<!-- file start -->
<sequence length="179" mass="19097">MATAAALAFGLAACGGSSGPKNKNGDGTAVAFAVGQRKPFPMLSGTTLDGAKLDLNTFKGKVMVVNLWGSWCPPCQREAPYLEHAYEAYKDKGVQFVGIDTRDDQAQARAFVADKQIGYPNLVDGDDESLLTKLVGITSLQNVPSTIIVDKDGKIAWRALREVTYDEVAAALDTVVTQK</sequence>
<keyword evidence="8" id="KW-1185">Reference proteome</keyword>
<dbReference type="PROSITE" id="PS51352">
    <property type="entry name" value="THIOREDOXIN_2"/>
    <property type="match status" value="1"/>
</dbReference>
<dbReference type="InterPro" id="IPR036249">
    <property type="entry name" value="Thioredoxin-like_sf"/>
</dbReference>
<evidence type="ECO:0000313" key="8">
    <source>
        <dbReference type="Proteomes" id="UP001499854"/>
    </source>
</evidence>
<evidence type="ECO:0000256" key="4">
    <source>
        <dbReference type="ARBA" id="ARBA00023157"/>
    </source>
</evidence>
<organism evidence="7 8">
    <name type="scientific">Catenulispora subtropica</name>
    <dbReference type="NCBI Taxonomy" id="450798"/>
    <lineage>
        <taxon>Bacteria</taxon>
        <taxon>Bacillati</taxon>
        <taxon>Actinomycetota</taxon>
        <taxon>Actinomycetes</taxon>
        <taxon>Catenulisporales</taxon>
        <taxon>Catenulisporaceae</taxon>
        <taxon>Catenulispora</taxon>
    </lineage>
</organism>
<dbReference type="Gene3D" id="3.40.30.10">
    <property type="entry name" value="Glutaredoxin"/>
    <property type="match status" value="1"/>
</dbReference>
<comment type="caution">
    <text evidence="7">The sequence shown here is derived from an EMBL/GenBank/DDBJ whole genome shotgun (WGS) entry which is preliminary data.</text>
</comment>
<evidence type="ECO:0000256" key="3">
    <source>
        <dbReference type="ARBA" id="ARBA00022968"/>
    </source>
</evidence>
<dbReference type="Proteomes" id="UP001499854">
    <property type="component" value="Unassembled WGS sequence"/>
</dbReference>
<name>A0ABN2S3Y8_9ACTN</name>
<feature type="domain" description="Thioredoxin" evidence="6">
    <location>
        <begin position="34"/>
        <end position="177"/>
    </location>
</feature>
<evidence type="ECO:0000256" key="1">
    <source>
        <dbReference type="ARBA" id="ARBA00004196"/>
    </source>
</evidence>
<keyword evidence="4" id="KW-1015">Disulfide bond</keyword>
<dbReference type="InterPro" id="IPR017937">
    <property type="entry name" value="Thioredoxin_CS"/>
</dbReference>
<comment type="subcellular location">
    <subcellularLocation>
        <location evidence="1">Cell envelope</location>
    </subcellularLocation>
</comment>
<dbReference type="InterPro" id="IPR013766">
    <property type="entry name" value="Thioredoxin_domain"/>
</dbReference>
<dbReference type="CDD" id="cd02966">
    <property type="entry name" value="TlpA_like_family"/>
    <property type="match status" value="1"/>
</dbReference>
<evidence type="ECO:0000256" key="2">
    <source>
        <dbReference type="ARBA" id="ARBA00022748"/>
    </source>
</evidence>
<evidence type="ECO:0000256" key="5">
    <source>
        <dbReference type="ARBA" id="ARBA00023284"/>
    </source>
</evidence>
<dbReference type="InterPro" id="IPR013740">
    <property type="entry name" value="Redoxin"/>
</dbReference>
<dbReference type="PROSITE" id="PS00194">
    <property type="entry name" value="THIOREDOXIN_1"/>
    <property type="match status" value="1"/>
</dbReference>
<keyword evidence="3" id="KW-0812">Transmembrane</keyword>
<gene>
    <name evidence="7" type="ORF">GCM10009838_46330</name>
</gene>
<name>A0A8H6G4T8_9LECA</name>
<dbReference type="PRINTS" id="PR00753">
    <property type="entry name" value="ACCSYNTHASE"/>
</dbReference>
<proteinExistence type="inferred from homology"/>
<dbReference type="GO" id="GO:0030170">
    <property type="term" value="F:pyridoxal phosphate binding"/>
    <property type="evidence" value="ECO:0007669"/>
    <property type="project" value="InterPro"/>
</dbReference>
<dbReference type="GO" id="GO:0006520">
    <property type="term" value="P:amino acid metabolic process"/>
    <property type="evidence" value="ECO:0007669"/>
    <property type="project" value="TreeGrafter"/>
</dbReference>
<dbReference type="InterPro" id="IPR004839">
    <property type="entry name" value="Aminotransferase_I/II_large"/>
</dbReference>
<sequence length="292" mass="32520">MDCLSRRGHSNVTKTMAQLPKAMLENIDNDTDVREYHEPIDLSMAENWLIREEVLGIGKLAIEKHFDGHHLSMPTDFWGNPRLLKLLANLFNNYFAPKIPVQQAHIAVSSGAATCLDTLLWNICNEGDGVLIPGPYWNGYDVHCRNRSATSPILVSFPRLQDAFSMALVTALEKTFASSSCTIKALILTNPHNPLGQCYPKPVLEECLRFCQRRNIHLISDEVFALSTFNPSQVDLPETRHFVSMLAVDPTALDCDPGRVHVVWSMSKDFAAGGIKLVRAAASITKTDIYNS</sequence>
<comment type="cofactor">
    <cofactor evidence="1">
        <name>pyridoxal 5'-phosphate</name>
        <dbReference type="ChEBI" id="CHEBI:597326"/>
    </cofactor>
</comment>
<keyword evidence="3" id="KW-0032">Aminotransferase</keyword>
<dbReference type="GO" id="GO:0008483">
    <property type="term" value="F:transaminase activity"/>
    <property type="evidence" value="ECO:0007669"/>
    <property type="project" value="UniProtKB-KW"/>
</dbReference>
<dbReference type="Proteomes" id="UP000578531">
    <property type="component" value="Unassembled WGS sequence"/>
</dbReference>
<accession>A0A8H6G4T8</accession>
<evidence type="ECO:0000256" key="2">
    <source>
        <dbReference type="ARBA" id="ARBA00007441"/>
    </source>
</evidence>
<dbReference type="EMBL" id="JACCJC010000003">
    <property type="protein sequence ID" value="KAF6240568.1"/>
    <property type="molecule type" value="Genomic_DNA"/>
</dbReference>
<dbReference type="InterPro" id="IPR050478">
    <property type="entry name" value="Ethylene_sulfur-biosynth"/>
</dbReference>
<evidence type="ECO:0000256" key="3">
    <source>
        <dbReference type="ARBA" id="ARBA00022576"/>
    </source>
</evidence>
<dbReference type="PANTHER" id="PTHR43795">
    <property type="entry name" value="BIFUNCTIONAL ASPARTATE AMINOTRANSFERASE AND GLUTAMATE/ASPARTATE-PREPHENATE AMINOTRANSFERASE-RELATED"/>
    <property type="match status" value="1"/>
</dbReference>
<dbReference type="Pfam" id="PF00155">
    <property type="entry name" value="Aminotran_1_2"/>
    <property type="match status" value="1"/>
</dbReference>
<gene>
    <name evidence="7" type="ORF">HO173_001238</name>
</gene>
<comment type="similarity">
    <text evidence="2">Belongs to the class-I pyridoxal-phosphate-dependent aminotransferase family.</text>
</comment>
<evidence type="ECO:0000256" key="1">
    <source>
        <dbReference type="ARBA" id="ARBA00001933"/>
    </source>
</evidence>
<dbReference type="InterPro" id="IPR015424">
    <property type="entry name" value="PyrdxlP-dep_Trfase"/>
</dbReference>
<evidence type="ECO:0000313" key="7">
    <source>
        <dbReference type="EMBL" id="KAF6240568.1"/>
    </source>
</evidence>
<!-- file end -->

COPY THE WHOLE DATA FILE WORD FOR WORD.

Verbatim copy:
<sequence length="179" mass="19097">MATAAALAFGLAACGGSSGPKNKNGDGTAVAFAVGQRKPFPMLSGTTLDGAKLDLNTFKGKVMVVNLWGSWCPPCQREAPYLEHAYEAYKDKGVQFVGIDTRDDQAQARAFVADKQIGYPNLVDGDDESLLTKLVGITSLQNVPSTIIVDKDGKIAWRALREVTYDEVAAALDTVVTQK</sequence>
<keyword evidence="8" id="KW-1185">Reference proteome</keyword>
<dbReference type="PROSITE" id="PS51352">
    <property type="entry name" value="THIOREDOXIN_2"/>
    <property type="match status" value="1"/>
</dbReference>
<dbReference type="InterPro" id="IPR036249">
    <property type="entry name" value="Thioredoxin-like_sf"/>
</dbReference>
<evidence type="ECO:0000313" key="8">
    <source>
        <dbReference type="Proteomes" id="UP001499854"/>
    </source>
</evidence>
<evidence type="ECO:0000256" key="4">
    <source>
        <dbReference type="ARBA" id="ARBA00023157"/>
    </source>
</evidence>
<organism evidence="7 8">
    <name type="scientific">Catenulispora subtropica</name>
    <dbReference type="NCBI Taxonomy" id="450798"/>
    <lineage>
        <taxon>Bacteria</taxon>
        <taxon>Bacillati</taxon>
        <taxon>Actinomycetota</taxon>
        <taxon>Actinomycetes</taxon>
        <taxon>Catenulisporales</taxon>
        <taxon>Catenulisporaceae</taxon>
        <taxon>Catenulispora</taxon>
    </lineage>
</organism>
<dbReference type="Gene3D" id="3.40.30.10">
    <property type="entry name" value="Glutaredoxin"/>
    <property type="match status" value="1"/>
</dbReference>
<comment type="caution">
    <text evidence="7">The sequence shown here is derived from an EMBL/GenBank/DDBJ whole genome shotgun (WGS) entry which is preliminary data.</text>
</comment>
<evidence type="ECO:0000256" key="3">
    <source>
        <dbReference type="ARBA" id="ARBA00022968"/>
    </source>
</evidence>
<dbReference type="Proteomes" id="UP001499854">
    <property type="component" value="Unassembled WGS sequence"/>
</dbReference>
<name>A0ABN2S3Y8_9ACTN</name>
<feature type="domain" description="Thioredoxin" evidence="6">
    <location>
        <begin position="34"/>
        <end position="177"/>
    </location>
</feature>
<evidence type="ECO:0000256" key="1">
    <source>
        <dbReference type="ARBA" id="ARBA00004196"/>
    </source>
</evidence>
<keyword evidence="4" id="KW-1015">Disulfide bond</keyword>
<dbReference type="InterPro" id="IPR017937">
    <property type="entry name" value="Thioredoxin_CS"/>
</dbReference>
<comment type="subcellular location">
    <subcellularLocation>
        <location evidence="1">Cell envelope</location>
    </subcellularLocation>
</comment>
<dbReference type="InterPro" id="IPR013766">
    <property type="entry name" value="Thioredoxin_domain"/>
</dbReference>
<dbReference type="CDD" id="cd02966">
    <property type="entry name" value="TlpA_like_family"/>
    <property type="match status" value="1"/>
</dbReference>
<evidence type="ECO:0000256" key="2">
    <source>
        <dbReference type="ARBA" id="ARBA00022748"/>
    </source>
</evidence>
<evidence type="ECO:0000256" key="5">
    <source>
        <dbReference type="ARBA" id="ARBA00023284"/>
    </source>
</evidence>
<dbReference type="InterPro" id="IPR013740">
    <property type="entry name" value="Redoxin"/>
</dbReference>
<dbReference type="PROSITE" id="PS00194">
    <property type="entry name" value="THIOREDOXIN_1"/>
    <property type="match status" value="1"/>
</dbReference>
<keyword evidence="3" id="KW-0812">Transmembrane</keyword>
<gene>
    <name evidence="7" type="ORF">GCM10009838_46330</name>
</gene>
<name>A0A8H6G4T8_9LECA</name>
<dbReference type="PRINTS" id="PR00753">
    <property type="entry name" value="ACCSYNTHASE"/>
</dbReference>
<proteinExistence type="inferred from homology"/>
<dbReference type="GO" id="GO:0030170">
    <property type="term" value="F:pyridoxal phosphate binding"/>
    <property type="evidence" value="ECO:0007669"/>
    <property type="project" value="InterPro"/>
</dbReference>
<dbReference type="GO" id="GO:0006520">
    <property type="term" value="P:amino acid metabolic process"/>
    <property type="evidence" value="ECO:0007669"/>
    <property type="project" value="TreeGrafter"/>
</dbReference>
<dbReference type="InterPro" id="IPR004839">
    <property type="entry name" value="Aminotransferase_I/II_large"/>
</dbReference>
<sequence length="292" mass="32520">MDCLSRRGHSNVTKTMAQLPKAMLENIDNDTDVREYHEPIDLSMAENWLIREEVLGIGKLAIEKHFDGHHLSMPTDFWGNPRLLKLLANLFNNYFAPKIPVQQAHIAVSSGAATCLDTLLWNICNEGDGVLIPGPYWNGYDVHCRNRSATSPILVSFPRLQDAFSMALVTALEKTFASSSCTIKALILTNPHNPLGQCYPKPVLEECLRFCQRRNIHLISDEVFALSTFNPSQVDLPETRHFVSMLAVDPTALDCDPGRVHVVWSMSKDFAAGGIKLVRAAASITKTDIYNS</sequence>
<comment type="cofactor">
    <cofactor evidence="1">
        <name>pyridoxal 5'-phosphate</name>
        <dbReference type="ChEBI" id="CHEBI:597326"/>
    </cofactor>
</comment>
<keyword evidence="3" id="KW-0032">Aminotransferase</keyword>
<dbReference type="GO" id="GO:0008483">
    <property type="term" value="F:transaminase activity"/>
    <property type="evidence" value="ECO:0007669"/>
    <property type="project" value="UniProtKB-KW"/>
</dbReference>
<dbReference type="Proteomes" id="UP000578531">
    <property type="component" value="Unassembled WGS sequence"/>
</dbReference>
<accession>A0A8H6G4T8</accession>
<evidence type="ECO:0000256" key="2">
    <source>
        <dbReference type="ARBA" id="ARBA00007441"/>
    </source>
</evidence>
<dbReference type="EMBL" id="JACCJC010000003">
    <property type="protein sequence ID" value="KAF6240568.1"/>
    <property type="molecule type" value="Genomic_DNA"/>
</dbReference>
<dbReference type="InterPro" id="IPR050478">
    <property type="entry name" value="Ethylene_sulfur-biosynth"/>
</dbReference>
<evidence type="ECO:0000256" key="3">
    <source>
        <dbReference type="ARBA" id="ARBA00022576"/>
    </source>
</evidence>
<dbReference type="PANTHER" id="PTHR43795">
    <property type="entry name" value="BIFUNCTIONAL ASPARTATE AMINOTRANSFERASE AND GLUTAMATE/ASPARTATE-PREPHENATE AMINOTRANSFERASE-RELATED"/>
    <property type="match status" value="1"/>
</dbReference>
<dbReference type="Pfam" id="PF00155">
    <property type="entry name" value="Aminotran_1_2"/>
    <property type="match status" value="1"/>
</dbReference>
<gene>
    <name evidence="7" type="ORF">HO173_001238</name>
</gene>
<comment type="similarity">
    <text evidence="2">Belongs to the class-I pyridoxal-phosphate-dependent aminotransferase family.</text>
</comment>
<evidence type="ECO:0000256" key="1">
    <source>
        <dbReference type="ARBA" id="ARBA00001933"/>
    </source>
</evidence>
<dbReference type="InterPro" id="IPR015424">
    <property type="entry name" value="PyrdxlP-dep_Trfase"/>
</dbReference>
<evidence type="ECO:0000313" key="7">
    <source>
        <dbReference type="EMBL" id="KAF6240568.1"/>
    </source>
</evidence>